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Home / News / Environment / LA youth rallies for global climate strike

LA youth rallies for global climate strike

by City News Service
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Hundreds of young Angelenos Friday will march in streets and join others around the world in a Global Climate Strike, a day of action against climate inaction.

Youth Climate Strike Los Angeles, the group organizing Friday’s action, said they expect more than 500 people to rally outside of L.A. City Hall at noon to protest the lack of action they say is needed to address the climate and save lives.

The first Global Climate Strike was in September 2019, inspired by Swedish activist Greta Thunberg, who started demanding political action by skipping school and protesting at the Swedish parliament.

Since then, climate strikes have been led by youth leadership across the globe, including here in L.A.

“We’re striking in line with demands centered on putting organized people-pressure on our elected officials to act now on climate crisis, to wake up people in this city, to address the climate crisis head-on, and to end our dependence on oil,” Youth Strike L.A. stated in a public document.

The group intends to build power with broader social movements here in L.A., support other youth leaders to fight for climate adaptation and to mobilize L.A. to focus on climate action.

The march will begin at 1:45 p.m., and the group will lead four different teams to rally outside City Hall, L.A. County, L.A. Department of Water and Power, and the headquarters of Los Angeles Unified School District.

Youth Climate Strike L.A. has list a of demands for L.A. leaders. Organizers are calling upon local, state and federal governments, as well as LADWP and LAUSD, to declare a climate emergency and increase efforts to end oil drilling, plant more trees, greening schools, improving public transit, and building affordable, climate-friendly housing.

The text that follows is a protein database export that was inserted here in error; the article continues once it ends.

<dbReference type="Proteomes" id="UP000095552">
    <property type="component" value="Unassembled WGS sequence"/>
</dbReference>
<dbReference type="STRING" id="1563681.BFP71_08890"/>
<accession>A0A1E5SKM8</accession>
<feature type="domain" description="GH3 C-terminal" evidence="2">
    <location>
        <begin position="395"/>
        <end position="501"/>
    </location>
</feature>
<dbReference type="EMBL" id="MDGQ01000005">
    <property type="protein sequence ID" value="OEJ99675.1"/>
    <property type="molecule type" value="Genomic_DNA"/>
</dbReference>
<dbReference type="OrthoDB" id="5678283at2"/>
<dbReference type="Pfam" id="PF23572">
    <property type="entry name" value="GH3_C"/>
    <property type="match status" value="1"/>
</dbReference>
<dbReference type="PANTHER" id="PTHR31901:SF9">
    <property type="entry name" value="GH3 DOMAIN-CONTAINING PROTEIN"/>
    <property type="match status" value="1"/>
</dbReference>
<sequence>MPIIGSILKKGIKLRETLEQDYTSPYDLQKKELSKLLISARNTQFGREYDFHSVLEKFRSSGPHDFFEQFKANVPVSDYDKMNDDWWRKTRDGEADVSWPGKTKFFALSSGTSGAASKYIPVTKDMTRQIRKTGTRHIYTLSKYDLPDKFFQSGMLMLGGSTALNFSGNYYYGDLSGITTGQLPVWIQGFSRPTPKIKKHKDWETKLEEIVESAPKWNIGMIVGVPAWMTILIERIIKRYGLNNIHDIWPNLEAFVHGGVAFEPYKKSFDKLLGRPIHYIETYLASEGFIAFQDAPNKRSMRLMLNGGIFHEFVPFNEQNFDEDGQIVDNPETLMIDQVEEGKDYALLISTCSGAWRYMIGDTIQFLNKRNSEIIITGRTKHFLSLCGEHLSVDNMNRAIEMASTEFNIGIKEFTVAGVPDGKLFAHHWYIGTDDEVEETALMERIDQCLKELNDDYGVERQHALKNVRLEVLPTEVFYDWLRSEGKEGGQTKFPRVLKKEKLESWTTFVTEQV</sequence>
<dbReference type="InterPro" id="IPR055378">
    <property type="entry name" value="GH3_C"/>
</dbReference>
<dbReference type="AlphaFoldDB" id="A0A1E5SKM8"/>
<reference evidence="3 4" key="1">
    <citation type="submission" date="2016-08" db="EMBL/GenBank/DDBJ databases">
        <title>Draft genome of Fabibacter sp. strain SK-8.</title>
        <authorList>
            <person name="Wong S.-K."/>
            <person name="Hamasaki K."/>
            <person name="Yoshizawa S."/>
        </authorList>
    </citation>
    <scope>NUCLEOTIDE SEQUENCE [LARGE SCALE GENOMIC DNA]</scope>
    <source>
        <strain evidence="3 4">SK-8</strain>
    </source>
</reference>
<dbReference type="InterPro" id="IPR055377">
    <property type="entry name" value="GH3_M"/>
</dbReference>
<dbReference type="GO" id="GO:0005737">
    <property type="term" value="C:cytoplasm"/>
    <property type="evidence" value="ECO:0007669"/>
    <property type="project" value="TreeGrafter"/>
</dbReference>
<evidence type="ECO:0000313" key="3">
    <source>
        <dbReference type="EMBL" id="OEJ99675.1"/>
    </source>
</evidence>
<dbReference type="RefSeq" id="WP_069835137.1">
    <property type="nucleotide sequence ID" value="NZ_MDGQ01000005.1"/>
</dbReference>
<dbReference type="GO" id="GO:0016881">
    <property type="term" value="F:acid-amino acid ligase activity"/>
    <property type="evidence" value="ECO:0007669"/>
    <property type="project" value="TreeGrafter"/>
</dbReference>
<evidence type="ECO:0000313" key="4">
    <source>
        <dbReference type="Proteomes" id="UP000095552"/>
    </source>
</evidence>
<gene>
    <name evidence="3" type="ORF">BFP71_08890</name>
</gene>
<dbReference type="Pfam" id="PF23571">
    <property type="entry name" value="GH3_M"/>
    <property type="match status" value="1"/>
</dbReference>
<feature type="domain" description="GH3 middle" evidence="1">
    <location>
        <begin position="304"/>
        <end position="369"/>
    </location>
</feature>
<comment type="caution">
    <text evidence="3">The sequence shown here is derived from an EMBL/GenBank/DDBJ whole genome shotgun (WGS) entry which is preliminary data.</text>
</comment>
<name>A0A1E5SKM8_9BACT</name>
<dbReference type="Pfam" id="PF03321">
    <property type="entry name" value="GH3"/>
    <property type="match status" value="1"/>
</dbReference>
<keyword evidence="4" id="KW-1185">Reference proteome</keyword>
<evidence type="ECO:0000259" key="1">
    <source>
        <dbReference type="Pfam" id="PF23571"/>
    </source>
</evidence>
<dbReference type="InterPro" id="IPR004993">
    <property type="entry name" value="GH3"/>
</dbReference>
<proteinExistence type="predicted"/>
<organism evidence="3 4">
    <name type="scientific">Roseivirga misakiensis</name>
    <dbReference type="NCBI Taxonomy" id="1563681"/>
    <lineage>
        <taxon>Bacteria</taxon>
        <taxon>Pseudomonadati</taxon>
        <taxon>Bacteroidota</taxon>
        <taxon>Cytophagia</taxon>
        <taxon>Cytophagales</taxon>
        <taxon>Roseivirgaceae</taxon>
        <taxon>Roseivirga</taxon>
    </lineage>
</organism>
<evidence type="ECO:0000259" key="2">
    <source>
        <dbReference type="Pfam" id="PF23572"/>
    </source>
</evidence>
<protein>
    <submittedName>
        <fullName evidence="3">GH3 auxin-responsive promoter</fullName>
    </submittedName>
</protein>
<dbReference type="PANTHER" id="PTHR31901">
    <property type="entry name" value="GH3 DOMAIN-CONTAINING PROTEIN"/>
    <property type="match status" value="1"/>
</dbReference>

According to scientists at NASA’s Goddard Institute of Space Studies, this summer was Earth’s hottest since global records in 1880.

“Summer 2023’s record-setting temperatures aren’t just a set of numbers — they result in dire real-world consequences. From sweltering temperatures in Arizona and across the country, to wildfires across Canada, and extreme flooding in Europe and Asia, extreme weather is threatening lives and livelihoods around the world,” NASA Administrator Bill Nelson said in a statement.

Gavin Schmidt, climate scientist and director of Goddard Institute of Space Studies added, “Climate change is happening.”

“Things that we said would come to pass are coming to pass,” Schmidt said in a statement. “And it will get worse if we continue to emit carbon dioxide and other greenhouse gasses into our atmosphere.”

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